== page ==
Dynasty Tour

The Dynasty Tour was a concert tour by the rock band Kiss.

Dynasty Tour
Tour by Kiss
Associated albumDynasty
Start dateJune 15, 1979
End dateDecember 16, 1979
Legs2
No. of shows82 played, 8 cancelled
Kiss concert chronology

BackgroundEdit

The Dynasty Tour, also known as "The Return of Kiss", was the first tour to feature the famous flying stunt by Gene Simmons. This was also the first tour to feature Ace Frehley's "lighted guitar" and his rocket-shooting guitar, where after his smoke-spewing guitar solo, the still-smoking guitar would float up.[1] As it was floating upward, he would appear with another guitar, aim the neck at the floating guitar, shoot the rockets, and blow it up. John Elder Robison, who served as a technician for the band during the late 1970's, documented the lengths he went to create the elaborate effects for the tour.[2] A trick was designed for Paul Stanley that involved his putting on a headset and shooting a laser out of his left eye to mock the effect seen in Kiss Meets the Phantom of the Park the year before. After several runthroughs, both Stanley and manager Bill Aucoin nixed the idea, citing the danger involved.

The tour, dubbed "The Return Of Kiss", also saw a decline in audience. Additional dates at the Pontiac Silverdome were cancelled. Reviews and recordings have confirmed the tour was also of poor musical quality. This was the last tour with Peter Criss on drums until 1996. He would later admit he would intentionally stop playing during shows just to upset the rest of the band.[3]

This tour is also famous for being the only tour to feature songs from all four members’ solo albums. Simmons performed "Radioactive", Criss performed "Tossin' and Turnin'", Frehley performed "New York Groove", and Stanley performed "Move On". Simmons' and Criss' songs were replaced with more familiar songs early in the tour. Criss' song "Dirty Livin" was reportedly rehearsed, but never performed.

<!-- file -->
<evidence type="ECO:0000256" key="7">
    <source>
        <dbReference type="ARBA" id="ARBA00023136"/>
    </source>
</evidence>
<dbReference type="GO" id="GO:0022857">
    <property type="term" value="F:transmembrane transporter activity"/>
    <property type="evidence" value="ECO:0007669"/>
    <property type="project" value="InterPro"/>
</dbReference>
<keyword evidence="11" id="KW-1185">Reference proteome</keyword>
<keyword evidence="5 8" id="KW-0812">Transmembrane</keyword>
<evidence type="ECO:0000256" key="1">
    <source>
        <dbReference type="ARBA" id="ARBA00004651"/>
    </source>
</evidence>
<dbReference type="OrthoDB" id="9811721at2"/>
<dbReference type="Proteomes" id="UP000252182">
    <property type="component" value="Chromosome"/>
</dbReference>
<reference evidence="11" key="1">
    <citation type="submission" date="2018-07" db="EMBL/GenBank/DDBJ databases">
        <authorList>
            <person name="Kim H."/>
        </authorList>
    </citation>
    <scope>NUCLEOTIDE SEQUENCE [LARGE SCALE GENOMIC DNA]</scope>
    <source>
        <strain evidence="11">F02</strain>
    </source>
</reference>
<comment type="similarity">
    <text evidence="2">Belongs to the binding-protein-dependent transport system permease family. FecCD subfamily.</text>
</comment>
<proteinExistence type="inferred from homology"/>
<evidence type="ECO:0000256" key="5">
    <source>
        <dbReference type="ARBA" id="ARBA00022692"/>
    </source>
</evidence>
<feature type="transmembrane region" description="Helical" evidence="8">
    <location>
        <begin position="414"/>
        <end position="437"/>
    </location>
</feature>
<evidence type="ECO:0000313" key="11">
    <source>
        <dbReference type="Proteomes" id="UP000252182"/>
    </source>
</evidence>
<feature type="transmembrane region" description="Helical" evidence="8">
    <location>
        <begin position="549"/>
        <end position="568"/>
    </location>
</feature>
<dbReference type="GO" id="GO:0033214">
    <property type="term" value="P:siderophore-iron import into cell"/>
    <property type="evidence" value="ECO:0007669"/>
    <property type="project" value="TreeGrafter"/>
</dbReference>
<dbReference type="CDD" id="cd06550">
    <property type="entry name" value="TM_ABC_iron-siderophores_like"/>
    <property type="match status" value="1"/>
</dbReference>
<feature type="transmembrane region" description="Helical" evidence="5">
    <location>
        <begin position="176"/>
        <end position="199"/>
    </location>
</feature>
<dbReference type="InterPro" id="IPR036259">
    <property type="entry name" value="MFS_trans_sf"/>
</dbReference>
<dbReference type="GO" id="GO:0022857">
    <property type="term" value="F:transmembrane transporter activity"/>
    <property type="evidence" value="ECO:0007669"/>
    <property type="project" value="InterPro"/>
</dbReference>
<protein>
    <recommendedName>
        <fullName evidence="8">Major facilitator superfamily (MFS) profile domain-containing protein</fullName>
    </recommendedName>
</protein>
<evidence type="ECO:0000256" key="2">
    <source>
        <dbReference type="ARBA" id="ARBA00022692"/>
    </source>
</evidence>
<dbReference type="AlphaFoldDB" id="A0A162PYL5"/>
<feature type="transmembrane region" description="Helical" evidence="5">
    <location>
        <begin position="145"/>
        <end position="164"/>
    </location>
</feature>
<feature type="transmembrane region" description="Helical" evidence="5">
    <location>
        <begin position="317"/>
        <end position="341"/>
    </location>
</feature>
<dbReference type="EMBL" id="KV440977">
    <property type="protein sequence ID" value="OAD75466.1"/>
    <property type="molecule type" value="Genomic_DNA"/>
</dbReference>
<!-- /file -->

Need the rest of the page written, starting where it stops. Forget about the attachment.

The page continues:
Frehley stated in various interviews that Kiss was becoming a youth-oriented band. It was because kids were showing up dressed in costume and make-up for their shows along with their parents.[4]

In the tour program for the band's final tour, Stanley reflected on the tour:

I designed the stage while I was in the studio in 1978 producing a band called New England. Kiss was selling a lot of behind-the-stage seats, and I wanted everyone in the audience to feel that they weren't forgotten, so I came up with a multi-level hexagon where we were free to roam and sing from many vantage points. Most of our stages have been dark overall and I thought we would stand out a lot more on a white stage. Because we had reached iconic proportions as a band and I knew the anticipation for us at the shows would be huge I thought rising from inside the stage and holding a frozen pose would make us that larger than life by our presence alone setting off the crowd. In hindsight I think had we stayed in classic black and silver outfits it would have contrasted the stage and been much more powerful. The multi colored outfits made it all look a bit too Vegas for me and it took away the edge. The stage was really unique in that it almost looked like a massive monument rather that your typical one level flat rectangular stage. I loved it.[5]